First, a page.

Bug Vanquisher

24 October 2007

Who Does It Like Us?

Filed under: Bugz — Tanveer Badar @ 12:07 AM

We do!

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This is a snap shot of performance monitor in Windows Vista. I wonder where those programmers learned their math. Last column is the total bytes sent/received, second last is bytes received and before that bytes sent.

20 October 2007

Switch Over

Filed under: Uncategorized — Tanveer Badar @ 11:48 AM

These posts are one of the last I’ll publish over dial-up connection. Within a week, I am switching over to DSL connection. 256K, 2GB download limit effective after three months of contract.

19 October 2007

Again, An Obscure Bit of Information

Filed under: Personal — Tanveer Badar @ 1:15 PM

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These are the blog statistics of how many hits I got over a month, people who used RSS feeds, comments someone wrote or else clicked from the ping back links I left at various places.

What interests me most are the two peaks which show three times normal traffic for almost five days and I think I know what the reason is, apart from him, him, him and him.

Out of the Fire, into the Frying Pan 2

Filed under: Computer Theory, Personal — Tanveer Badar @ 12:53 PM

A few days ago, I posted about how I got 3.89 out of 5. That piece of information was not there, leading people to ask what the overall rating was.

While I have no objections to that 3.89, I do have a little to say about the procedure. At my company, a TL reviews each and every member of his/her team. After that review, the formalized review forms stream up the food chain (higher management).

Then, someone normalizes the results. By normalizing it means that rankings are pulled back a little if the TL is known to be lenient or added up a little if he/she is very strict. Then, things happen, all sorts of tantrums, shoutings, yelling hoarsely or walking out (just kidding, nothing of that sort ever happened).

If you are following the theme about one specific data structure I praise above all, you may have already spotted the trouble spot. It is the normalization process. What a TL does to his/her team is done again with his team by an even larger/bigger predator (no offense if anyone from my company reads it :) ). If a TL has a very dim view with the predators, his team is going to pay the price, if a very bright view kudos to all.

Major Changes in CPPCodeProvider

Filed under: C++ — Tanveer Badar @ 11:40 AM

So far, if you have noticed CPPCodeProvider did not have a concept of separate declaration/definition for the various objects it supported. Apart from that it was not possible to render UserDefinedType, mainly because I was being lazy all this time.

Of course, if you are wondering what the hell CPPCodeProvider is, here are some links which explain it in much more details: part 1, part 2, part 3, part 4, part 5 and part 6.

One day, I asked myself how to render a udt (user defined type). There are all sorts of issues with a udt. There is an ordering among the members of a type. All enumerations, unions, member types and typedefinitions must be (at least) declared before their first use, otherwise, compiler whines. But they cannot be defined at that point because of the dependencies they themselves have upon each other. In addition, unnamed enumeration and unions must be defined completely at that point because they have no name associated with them and a declaration can not be rendered.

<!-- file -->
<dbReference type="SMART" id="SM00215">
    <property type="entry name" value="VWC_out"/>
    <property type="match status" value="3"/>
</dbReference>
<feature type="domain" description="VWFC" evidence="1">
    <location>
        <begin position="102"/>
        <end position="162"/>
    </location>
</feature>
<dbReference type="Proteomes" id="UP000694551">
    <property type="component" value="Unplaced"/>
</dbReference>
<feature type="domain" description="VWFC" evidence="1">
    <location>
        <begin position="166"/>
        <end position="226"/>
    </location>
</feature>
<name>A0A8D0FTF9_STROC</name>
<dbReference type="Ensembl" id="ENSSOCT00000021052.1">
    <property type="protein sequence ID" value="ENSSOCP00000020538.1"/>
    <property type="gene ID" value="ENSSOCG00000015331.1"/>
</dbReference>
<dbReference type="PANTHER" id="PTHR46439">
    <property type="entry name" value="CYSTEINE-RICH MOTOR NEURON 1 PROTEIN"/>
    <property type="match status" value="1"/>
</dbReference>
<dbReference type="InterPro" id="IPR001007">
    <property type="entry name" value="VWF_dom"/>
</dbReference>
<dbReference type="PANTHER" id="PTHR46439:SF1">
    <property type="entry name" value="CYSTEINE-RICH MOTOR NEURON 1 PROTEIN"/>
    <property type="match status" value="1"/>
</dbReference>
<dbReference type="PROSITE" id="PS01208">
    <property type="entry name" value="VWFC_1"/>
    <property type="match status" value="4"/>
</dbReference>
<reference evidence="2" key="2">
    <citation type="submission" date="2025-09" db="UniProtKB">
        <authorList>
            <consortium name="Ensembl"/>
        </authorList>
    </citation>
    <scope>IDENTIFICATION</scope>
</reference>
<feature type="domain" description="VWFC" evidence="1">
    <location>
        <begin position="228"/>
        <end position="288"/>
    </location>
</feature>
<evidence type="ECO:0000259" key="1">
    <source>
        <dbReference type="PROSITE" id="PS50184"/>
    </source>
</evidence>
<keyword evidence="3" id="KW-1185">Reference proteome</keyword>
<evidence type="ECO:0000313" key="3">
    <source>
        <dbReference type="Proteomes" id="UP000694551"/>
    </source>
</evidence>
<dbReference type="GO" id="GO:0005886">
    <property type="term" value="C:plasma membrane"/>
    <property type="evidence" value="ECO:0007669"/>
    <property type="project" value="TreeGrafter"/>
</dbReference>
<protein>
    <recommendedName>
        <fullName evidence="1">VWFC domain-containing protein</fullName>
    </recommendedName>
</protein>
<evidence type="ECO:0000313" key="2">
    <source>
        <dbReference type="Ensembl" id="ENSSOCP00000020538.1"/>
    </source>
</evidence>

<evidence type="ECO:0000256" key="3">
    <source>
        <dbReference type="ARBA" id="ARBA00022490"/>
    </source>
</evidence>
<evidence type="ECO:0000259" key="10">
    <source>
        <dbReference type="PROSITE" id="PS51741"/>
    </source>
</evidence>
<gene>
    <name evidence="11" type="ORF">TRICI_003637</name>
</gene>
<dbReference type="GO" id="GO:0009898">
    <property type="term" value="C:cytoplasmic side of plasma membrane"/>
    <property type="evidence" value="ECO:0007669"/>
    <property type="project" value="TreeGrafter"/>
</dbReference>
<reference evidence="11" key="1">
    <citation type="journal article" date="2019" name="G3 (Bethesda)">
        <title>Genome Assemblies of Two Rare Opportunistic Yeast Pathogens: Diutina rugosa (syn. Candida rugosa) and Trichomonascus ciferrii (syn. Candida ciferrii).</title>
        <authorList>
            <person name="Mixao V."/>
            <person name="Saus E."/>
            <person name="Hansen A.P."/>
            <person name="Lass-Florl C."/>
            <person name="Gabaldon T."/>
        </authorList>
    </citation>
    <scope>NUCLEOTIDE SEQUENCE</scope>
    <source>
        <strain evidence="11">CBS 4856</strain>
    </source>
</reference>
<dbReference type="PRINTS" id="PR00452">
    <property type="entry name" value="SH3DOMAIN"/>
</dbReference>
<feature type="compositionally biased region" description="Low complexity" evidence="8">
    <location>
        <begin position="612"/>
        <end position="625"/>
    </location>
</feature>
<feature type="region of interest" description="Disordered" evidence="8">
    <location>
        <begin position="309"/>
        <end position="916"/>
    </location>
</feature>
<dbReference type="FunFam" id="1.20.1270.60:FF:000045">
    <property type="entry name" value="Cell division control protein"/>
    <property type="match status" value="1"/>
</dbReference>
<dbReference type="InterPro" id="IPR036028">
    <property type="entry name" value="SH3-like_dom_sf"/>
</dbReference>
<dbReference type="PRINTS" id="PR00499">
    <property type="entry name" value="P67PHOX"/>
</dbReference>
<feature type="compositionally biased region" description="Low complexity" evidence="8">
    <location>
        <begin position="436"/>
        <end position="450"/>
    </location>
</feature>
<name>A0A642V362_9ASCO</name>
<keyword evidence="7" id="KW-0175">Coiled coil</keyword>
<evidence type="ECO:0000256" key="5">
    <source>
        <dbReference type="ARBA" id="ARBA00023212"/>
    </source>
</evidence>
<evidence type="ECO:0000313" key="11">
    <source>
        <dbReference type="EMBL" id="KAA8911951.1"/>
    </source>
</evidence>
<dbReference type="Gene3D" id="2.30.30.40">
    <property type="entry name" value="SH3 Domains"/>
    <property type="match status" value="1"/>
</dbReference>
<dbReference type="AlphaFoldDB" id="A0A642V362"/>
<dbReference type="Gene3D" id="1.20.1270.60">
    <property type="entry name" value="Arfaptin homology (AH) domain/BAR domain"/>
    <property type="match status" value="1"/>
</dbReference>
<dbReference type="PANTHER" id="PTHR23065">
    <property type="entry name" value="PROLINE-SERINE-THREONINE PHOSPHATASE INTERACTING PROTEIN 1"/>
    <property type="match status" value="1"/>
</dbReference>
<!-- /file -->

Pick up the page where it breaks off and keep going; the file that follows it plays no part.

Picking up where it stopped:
This means rendering has to be done in two phases to be safe. First, all types are declared and then, functions, operators, constructors, destructors are declared if they are not inline functions. After that these declared items are defined out of band only if they are not inline. Member types have a similar requirement, unless they specify that they must be defined inline, their definition is always moved out of class.

Member variables are defined and declared inline unless they are static but not constant and do not have integral type.

A member type that inherits from containing type can never be defined inline, so there is a check to override inline specification for member types if one of their base types coincides with the container.

This coves one major change. The other one is the separation of declarations from definitions. For example, write in CodeObject is overloaded and the two declarations are:

void write( std::wostream& os , unsigned long tabs ) const;
void write( std::wostream& declos , std::wostream& defos , unsigned long decltabs , unsigned long deftabs ) const;

As always, these functions call their respective virtual counterpart overloads writetext. write with two arguments always renders anything inline while the other function separates declaration from definition.

This means, it is now possible to have a header containing all the function declarations and class definitions and have their definitions/implementations in a separate file. However, if a class/function is templated you will not be able to override correct behavior with either function and they will be defined instead of declared. Second overload of writetext will refer to the first one in that case passing only declos/decltabs for correct rendering.

One major feature I still miss is to properly support partial and complete specialization. Even during writetext implementation for udts I faced that challenge of how the user will be able to pass template parameter information to base classes and member variable declarations. Expect to see these issues fixed in a future update as someone does have to wait.